Gilt-edged North Carolina plans to price the second tranche of Connect NC infrastructure bonds on Wednesday.
Electronic bids for $400 million of general obligation public improvement bonds will be taken on Ipreo’s BiDCOMP/PARITY System by State Treasurer Dale R. Folwell, according to bond documents.
The bonds carry triple-A ratings from Fitch Ratings, Moody's Investors Service and S&P Global Ratings. All have stable outlooks.
As the only state GO deal on the calendar, North Carolina’s bonds should attract significant demand from high-grade investors, according to Alan Schankel, managing director at Janney Montgomery Scott.
“I think demand for the North Carolina deal will be very strong,” he said. “There is a lot of money — redemptions and fund inflows — chasing limited supply.”
Bond proceeds will be used for various capital needs, including $238.2 million at state universities, $66.7 million at community colleges, $53.4 million for local parks, $7.6 million for National Guard projects, $25.6 million for agricultural projects, $4.6 million for state parks and attractions, and $4 million for public safety projects.
The deal is expected to be structured with level annual serial maturities between 2019 and 2038, per the preliminary official statement. Bidders can designate up to two term bonds from consecutive annual principal amounts.
Bonds maturing on or after June 1, 2029 may be redeemed before their maturities in whole or in part on at the option of the state, in a redemption price equal to 100% of the principal amount together with accrued interest.
Davenport & Co. LLC is the state’s financial advisor. Womble Bond Dickinson LLP is bond counsel.
Folwell said he was pleased that the three bond rating agencies reaffirmed the state's AAA bond ratings with analysts “noting the state’s strong economy, growing reserves and conservative fiscal management.
“Having these AAA ratings ensures that we can borrow money at the lowest possible rates, which results in the state having more buying power,” he said.
North Carolina is one of 13 states that have AAA ratings from the three rating agencies, Folwell said.
The state has $2.44 billion of outstanding GOs.
The 2018 bonds represent the second tranche of the $2 billion in Connect NC bonds approved by voters in March 2016. The same year, the state issued the first series of $200 million.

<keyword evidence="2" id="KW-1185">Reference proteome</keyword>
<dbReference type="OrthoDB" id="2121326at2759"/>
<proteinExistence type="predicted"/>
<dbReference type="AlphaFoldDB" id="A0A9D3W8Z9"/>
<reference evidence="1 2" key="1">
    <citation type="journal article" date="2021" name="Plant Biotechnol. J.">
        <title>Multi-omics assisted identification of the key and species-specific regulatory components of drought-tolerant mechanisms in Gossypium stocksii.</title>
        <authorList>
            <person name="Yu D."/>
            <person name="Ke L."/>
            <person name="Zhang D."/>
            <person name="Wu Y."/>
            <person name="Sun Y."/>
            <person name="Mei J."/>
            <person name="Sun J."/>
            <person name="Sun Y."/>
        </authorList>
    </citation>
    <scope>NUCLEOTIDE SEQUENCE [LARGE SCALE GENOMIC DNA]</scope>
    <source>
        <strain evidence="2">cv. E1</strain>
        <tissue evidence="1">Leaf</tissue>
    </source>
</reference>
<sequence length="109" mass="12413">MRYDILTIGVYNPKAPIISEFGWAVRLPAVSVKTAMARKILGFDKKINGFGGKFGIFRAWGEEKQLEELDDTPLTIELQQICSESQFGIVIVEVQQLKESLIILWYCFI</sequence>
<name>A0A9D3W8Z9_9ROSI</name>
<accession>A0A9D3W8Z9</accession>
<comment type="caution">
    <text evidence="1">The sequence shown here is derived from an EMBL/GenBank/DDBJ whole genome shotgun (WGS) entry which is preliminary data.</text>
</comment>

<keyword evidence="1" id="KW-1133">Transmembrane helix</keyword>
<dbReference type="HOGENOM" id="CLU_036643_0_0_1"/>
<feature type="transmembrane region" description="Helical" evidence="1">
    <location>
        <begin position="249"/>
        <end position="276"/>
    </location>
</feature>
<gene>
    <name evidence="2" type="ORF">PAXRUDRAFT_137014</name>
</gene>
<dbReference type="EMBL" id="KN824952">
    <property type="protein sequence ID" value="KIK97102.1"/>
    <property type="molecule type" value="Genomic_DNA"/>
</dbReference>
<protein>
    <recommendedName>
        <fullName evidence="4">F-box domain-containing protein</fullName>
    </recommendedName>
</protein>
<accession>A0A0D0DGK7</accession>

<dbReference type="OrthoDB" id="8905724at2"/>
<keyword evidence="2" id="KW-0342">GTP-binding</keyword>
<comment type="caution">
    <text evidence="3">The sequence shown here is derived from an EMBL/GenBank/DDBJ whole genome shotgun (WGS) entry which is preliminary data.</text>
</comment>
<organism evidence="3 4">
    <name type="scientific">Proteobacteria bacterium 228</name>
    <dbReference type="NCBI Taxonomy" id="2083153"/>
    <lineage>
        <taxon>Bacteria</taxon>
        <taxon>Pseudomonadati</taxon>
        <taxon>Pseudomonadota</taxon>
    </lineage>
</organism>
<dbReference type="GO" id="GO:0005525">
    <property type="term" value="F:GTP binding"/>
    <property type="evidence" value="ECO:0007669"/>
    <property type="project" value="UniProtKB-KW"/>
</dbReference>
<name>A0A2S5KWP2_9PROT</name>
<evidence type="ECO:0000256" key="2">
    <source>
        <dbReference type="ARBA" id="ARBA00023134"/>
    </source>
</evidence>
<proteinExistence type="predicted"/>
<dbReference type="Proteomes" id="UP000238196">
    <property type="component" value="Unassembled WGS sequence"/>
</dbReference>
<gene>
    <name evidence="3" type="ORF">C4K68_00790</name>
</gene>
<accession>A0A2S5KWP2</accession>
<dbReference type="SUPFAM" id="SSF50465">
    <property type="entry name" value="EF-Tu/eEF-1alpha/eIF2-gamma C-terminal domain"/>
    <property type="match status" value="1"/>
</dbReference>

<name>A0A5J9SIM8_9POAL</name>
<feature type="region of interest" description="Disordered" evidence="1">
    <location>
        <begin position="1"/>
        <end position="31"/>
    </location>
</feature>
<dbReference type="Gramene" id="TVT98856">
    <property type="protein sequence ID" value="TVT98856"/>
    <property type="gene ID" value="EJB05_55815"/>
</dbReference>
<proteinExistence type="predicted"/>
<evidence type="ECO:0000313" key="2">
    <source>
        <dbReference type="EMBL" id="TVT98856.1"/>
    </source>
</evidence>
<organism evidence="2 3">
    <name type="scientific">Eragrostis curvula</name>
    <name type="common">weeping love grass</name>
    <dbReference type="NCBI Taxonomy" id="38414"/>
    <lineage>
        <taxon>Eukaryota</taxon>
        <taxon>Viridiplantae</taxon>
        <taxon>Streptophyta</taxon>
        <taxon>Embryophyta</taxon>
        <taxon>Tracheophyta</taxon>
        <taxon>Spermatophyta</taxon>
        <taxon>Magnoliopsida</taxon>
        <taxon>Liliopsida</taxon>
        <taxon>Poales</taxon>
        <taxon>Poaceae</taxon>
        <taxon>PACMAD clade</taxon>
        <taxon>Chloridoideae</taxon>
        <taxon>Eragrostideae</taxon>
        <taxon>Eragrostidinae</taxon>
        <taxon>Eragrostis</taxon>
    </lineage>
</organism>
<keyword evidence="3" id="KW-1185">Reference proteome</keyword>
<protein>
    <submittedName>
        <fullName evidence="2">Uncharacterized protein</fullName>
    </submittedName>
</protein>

S&P said its GO rating reflects its view that North Carolina has a diverse economic base that is expanding ahead of the nation and that the state has a long history of prudent fiscal management.
The state also has a low-to-moderate debt burden with rapid amortization, well-funded pension system, and state borrowing that is subject to debt-affordability guidelines, a factor S&P said is important for a growing state.
“In November 2018, voters will need to decide on a constitutional amendment to decrease the state's maximum allowable income tax rate to 7% from 10%,” S&P analyst Timothy Little said. “In our opinion, a reduction in the maximum allowable income tax rate to 7% may create unnecessary budgetary challenges should the state experience significant fiscal stress in the future.”
Little also said the proposed constitutional amendment comes several years after the state began reducing its income tax rates and expanding its tax base. The state moved to a flat tax rate of 5.8% in 2014. On Jan. 1, 2019, the state budget provides for lowering the personal income tax rate to 5.25% from 5.499%.
“Given the current distance of the personal income tax rate from the proposed maximum allowable rate, we do not expect voter approval of the [tax rate] reduction to have a rating impact,” Little said. “For fiscal 2017, individual income taxes were the state's largest general fund revenue source, 52.9%, followed by sales and use taxes, 31%.”
The year the General Assembly passed a bill signed by Gov. Roy Cooper implementing the Build NC Act of 2018. It provides for the issuance of special indebtedness up to $300 million per year for 10 years to finance transportation projects.
The Build NC bonds will be payable from annual appropriations by the General Assembly, although the state intends to make debt service payments from the State Highway Trust Fund.
Lawmakers also considered bills during this year’s session that would have requested voter approval to issue $1.9 billion of GOs for public school building projects. The bills didn’t make it out of committee.
Cooper, who is pushing for the bill next year, has said North Carolina voters have not had a statewide school bond referendum since 1996. He said a 2016 study pegged statewide school building and infrastructure needs at more than $8 billion.